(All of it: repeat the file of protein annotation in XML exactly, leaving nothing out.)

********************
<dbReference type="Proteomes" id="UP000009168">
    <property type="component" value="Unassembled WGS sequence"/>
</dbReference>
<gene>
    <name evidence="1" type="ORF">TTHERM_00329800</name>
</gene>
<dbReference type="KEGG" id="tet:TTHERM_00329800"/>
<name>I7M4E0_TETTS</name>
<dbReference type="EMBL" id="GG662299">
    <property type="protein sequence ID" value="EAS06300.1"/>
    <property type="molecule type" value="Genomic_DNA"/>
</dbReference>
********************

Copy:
<dbReference type="Proteomes" id="UP000009168">
    <property type="component" value="Unassembled WGS sequence"/>
</dbReference>
<gene>
    <name evidence="1" type="ORF">TTHERM_00329800</name>
</gene>
<dbReference type="KEGG" id="tet:TTHERM_00329800"/>
<name>I7M4E0_TETTS</name>
<dbReference type="EMBL" id="GG662299">
    <property type="protein sequence ID" value="EAS06300.1"/>
    <property type="molecule type" value="Genomic_DNA"/>
</dbReference>